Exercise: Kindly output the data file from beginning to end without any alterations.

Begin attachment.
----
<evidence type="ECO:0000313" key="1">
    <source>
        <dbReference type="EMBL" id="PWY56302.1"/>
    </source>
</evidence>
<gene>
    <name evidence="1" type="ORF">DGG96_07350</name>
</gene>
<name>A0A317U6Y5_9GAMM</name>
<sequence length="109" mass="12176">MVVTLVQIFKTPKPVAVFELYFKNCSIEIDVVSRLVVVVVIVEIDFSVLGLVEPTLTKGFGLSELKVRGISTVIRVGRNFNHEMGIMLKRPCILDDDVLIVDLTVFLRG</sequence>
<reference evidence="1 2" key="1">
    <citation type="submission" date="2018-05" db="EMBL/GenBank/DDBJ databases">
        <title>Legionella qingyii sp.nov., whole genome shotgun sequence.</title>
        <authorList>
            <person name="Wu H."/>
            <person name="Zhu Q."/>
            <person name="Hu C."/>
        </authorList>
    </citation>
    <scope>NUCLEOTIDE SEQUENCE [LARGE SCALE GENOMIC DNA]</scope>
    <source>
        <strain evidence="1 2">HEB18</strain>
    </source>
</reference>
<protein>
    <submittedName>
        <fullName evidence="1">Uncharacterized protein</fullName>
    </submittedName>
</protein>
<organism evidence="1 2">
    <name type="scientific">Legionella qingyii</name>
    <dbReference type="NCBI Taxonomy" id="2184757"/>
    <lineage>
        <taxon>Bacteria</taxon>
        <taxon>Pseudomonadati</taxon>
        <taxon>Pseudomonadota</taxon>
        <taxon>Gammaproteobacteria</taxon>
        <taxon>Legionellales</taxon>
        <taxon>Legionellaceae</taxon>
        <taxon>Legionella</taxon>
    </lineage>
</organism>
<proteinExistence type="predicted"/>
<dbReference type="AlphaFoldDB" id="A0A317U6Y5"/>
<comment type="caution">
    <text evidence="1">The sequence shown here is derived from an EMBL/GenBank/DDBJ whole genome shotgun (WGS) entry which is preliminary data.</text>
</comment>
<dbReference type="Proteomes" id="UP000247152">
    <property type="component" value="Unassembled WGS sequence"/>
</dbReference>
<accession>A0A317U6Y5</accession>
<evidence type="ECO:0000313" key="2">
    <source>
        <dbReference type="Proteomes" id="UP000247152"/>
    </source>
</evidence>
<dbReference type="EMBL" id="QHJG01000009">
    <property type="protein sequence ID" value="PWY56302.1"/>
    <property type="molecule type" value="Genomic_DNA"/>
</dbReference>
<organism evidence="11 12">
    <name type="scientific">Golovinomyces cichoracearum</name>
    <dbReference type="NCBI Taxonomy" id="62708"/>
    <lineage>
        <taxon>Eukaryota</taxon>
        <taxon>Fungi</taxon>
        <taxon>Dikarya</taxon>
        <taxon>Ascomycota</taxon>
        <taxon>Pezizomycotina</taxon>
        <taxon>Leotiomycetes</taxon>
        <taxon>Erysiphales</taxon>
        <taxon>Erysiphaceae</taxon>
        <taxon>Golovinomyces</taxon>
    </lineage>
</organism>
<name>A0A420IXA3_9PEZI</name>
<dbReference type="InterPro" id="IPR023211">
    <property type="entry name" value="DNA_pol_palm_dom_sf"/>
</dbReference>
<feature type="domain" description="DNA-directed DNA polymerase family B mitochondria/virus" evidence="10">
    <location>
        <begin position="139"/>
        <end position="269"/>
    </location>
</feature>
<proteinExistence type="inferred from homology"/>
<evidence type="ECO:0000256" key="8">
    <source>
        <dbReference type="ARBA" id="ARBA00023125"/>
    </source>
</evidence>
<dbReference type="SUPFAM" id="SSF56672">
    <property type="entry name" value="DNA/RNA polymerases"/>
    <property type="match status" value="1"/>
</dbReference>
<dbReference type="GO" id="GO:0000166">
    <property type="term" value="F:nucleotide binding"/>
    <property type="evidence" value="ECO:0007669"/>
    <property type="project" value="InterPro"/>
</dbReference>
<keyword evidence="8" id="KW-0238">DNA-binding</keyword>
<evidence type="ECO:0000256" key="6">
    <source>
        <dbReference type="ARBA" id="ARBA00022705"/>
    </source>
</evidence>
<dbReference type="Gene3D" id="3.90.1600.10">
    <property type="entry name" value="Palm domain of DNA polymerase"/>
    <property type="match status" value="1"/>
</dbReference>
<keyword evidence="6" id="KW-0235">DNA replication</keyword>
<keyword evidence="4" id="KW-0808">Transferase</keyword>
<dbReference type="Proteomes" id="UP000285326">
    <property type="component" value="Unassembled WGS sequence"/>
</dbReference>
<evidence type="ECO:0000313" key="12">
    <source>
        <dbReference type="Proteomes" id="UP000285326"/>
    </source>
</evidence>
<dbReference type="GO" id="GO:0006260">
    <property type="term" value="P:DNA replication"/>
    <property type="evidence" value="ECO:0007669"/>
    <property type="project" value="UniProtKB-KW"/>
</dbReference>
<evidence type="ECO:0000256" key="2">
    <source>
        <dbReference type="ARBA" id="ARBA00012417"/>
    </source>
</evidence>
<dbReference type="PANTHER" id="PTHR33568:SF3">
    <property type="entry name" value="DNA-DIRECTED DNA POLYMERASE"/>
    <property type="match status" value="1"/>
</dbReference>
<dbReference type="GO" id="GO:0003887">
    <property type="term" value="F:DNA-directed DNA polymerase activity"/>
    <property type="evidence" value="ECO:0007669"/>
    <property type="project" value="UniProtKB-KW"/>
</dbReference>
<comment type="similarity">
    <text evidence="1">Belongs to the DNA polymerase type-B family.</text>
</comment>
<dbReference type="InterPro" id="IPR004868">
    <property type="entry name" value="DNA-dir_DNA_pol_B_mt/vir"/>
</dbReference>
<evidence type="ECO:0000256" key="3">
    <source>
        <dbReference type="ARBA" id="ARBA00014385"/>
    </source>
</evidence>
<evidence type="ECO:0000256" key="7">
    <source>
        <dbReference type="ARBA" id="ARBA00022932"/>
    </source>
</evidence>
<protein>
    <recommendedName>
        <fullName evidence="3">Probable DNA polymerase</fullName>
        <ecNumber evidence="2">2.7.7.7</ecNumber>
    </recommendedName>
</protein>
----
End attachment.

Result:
<evidence type="ECO:0000313" key="1">
    <source>
        <dbReference type="EMBL" id="PWY56302.1"/>
    </source>
</evidence>
<gene>
    <name evidence="1" type="ORF">DGG96_07350</name>
</gene>
<name>A0A317U6Y5_9GAMM</name>
<sequence length="109" mass="12176">MVVTLVQIFKTPKPVAVFELYFKNCSIEIDVVSRLVVVVVIVEIDFSVLGLVEPTLTKGFGLSELKVRGISTVIRVGRNFNHEMGIMLKRPCILDDDVLIVDLTVFLRG</sequence>
<reference evidence="1 2" key="1">
    <citation type="submission" date="2018-05" db="EMBL/GenBank/DDBJ databases">
        <title>Legionella qingyii sp.nov., whole genome shotgun sequence.</title>
        <authorList>
            <person name="Wu H."/>
            <person name="Zhu Q."/>
            <person name="Hu C."/>
        </authorList>
    </citation>
    <scope>NUCLEOTIDE SEQUENCE [LARGE SCALE GENOMIC DNA]</scope>
    <source>
        <strain evidence="1 2">HEB18</strain>
    </source>
</reference>
<protein>
    <submittedName>
        <fullName evidence="1">Uncharacterized protein</fullName>
    </submittedName>
</protein>
<organism evidence="1 2">
    <name type="scientific">Legionella qingyii</name>
    <dbReference type="NCBI Taxonomy" id="2184757"/>
    <lineage>
        <taxon>Bacteria</taxon>
        <taxon>Pseudomonadati</taxon>
        <taxon>Pseudomonadota</taxon>
        <taxon>Gammaproteobacteria</taxon>
        <taxon>Legionellales</taxon>
        <taxon>Legionellaceae</taxon>
        <taxon>Legionella</taxon>
    </lineage>
</organism>
<proteinExistence type="predicted"/>
<dbReference type="AlphaFoldDB" id="A0A317U6Y5"/>
<comment type="caution">
    <text evidence="1">The sequence shown here is derived from an EMBL/GenBank/DDBJ whole genome shotgun (WGS) entry which is preliminary data.</text>
</comment>
<dbReference type="Proteomes" id="UP000247152">
    <property type="component" value="Unassembled WGS sequence"/>
</dbReference>
<accession>A0A317U6Y5</accession>
<evidence type="ECO:0000313" key="2">
    <source>
        <dbReference type="Proteomes" id="UP000247152"/>
    </source>
</evidence>
<dbReference type="EMBL" id="QHJG01000009">
    <property type="protein sequence ID" value="PWY56302.1"/>
    <property type="molecule type" value="Genomic_DNA"/>
</dbReference>
<organism evidence="11 12">
    <name type="scientific">Golovinomyces cichoracearum</name>
    <dbReference type="NCBI Taxonomy" id="62708"/>
    <lineage>
        <taxon>Eukaryota</taxon>
        <taxon>Fungi</taxon>
        <taxon>Dikarya</taxon>
        <taxon>Ascomycota</taxon>
        <taxon>Pezizomycotina</taxon>
        <taxon>Leotiomycetes</taxon>
        <taxon>Erysiphales</taxon>
        <taxon>Erysiphaceae</taxon>
        <taxon>Golovinomyces</taxon>
    </lineage>
</organism>
<name>A0A420IXA3_9PEZI</name>
<dbReference type="InterPro" id="IPR023211">
    <property type="entry name" value="DNA_pol_palm_dom_sf"/>
</dbReference>
<feature type="domain" description="DNA-directed DNA polymerase family B mitochondria/virus" evidence="10">
    <location>
        <begin position="139"/>
        <end position="269"/>
    </location>
</feature>
<proteinExistence type="inferred from homology"/>
<evidence type="ECO:0000256" key="8">
    <source>
        <dbReference type="ARBA" id="ARBA00023125"/>
    </source>
</evidence>
<dbReference type="SUPFAM" id="SSF56672">
    <property type="entry name" value="DNA/RNA polymerases"/>
    <property type="match status" value="1"/>
</dbReference>
<dbReference type="GO" id="GO:0000166">
    <property type="term" value="F:nucleotide binding"/>
    <property type="evidence" value="ECO:0007669"/>
    <property type="project" value="InterPro"/>
</dbReference>
<keyword evidence="8" id="KW-0238">DNA-binding</keyword>
<evidence type="ECO:0000256" key="6">
    <source>
        <dbReference type="ARBA" id="ARBA00022705"/>
    </source>
</evidence>
<dbReference type="Gene3D" id="3.90.1600.10">
    <property type="entry name" value="Palm domain of DNA polymerase"/>
    <property type="match status" value="1"/>
</dbReference>
<keyword evidence="6" id="KW-0235">DNA replication</keyword>
<keyword evidence="4" id="KW-0808">Transferase</keyword>
<dbReference type="Proteomes" id="UP000285326">
    <property type="component" value="Unassembled WGS sequence"/>
</dbReference>
<evidence type="ECO:0000313" key="12">
    <source>
        <dbReference type="Proteomes" id="UP000285326"/>
    </source>
</evidence>
<dbReference type="GO" id="GO:0006260">
    <property type="term" value="P:DNA replication"/>
    <property type="evidence" value="ECO:0007669"/>
    <property type="project" value="UniProtKB-KW"/>
</dbReference>
<evidence type="ECO:0000256" key="2">
    <source>
        <dbReference type="ARBA" id="ARBA00012417"/>
    </source>
</evidence>
<dbReference type="PANTHER" id="PTHR33568:SF3">
    <property type="entry name" value="DNA-DIRECTED DNA POLYMERASE"/>
    <property type="match status" value="1"/>
</dbReference>
<dbReference type="GO" id="GO:0003887">
    <property type="term" value="F:DNA-directed DNA polymerase activity"/>
    <property type="evidence" value="ECO:0007669"/>
    <property type="project" value="UniProtKB-KW"/>
</dbReference>
<comment type="similarity">
    <text evidence="1">Belongs to the DNA polymerase type-B family.</text>
</comment>
<dbReference type="InterPro" id="IPR004868">
    <property type="entry name" value="DNA-dir_DNA_pol_B_mt/vir"/>
</dbReference>
<evidence type="ECO:0000256" key="3">
    <source>
        <dbReference type="ARBA" id="ARBA00014385"/>
    </source>
</evidence>
<evidence type="ECO:0000256" key="7">
    <source>
        <dbReference type="ARBA" id="ARBA00022932"/>
    </source>
</evidence>
<protein>
    <recommendedName>
        <fullName evidence="3">Probable DNA polymerase</fullName>
        <ecNumber evidence="2">2.7.7.7</ecNumber>
    </recommendedName>
</protein>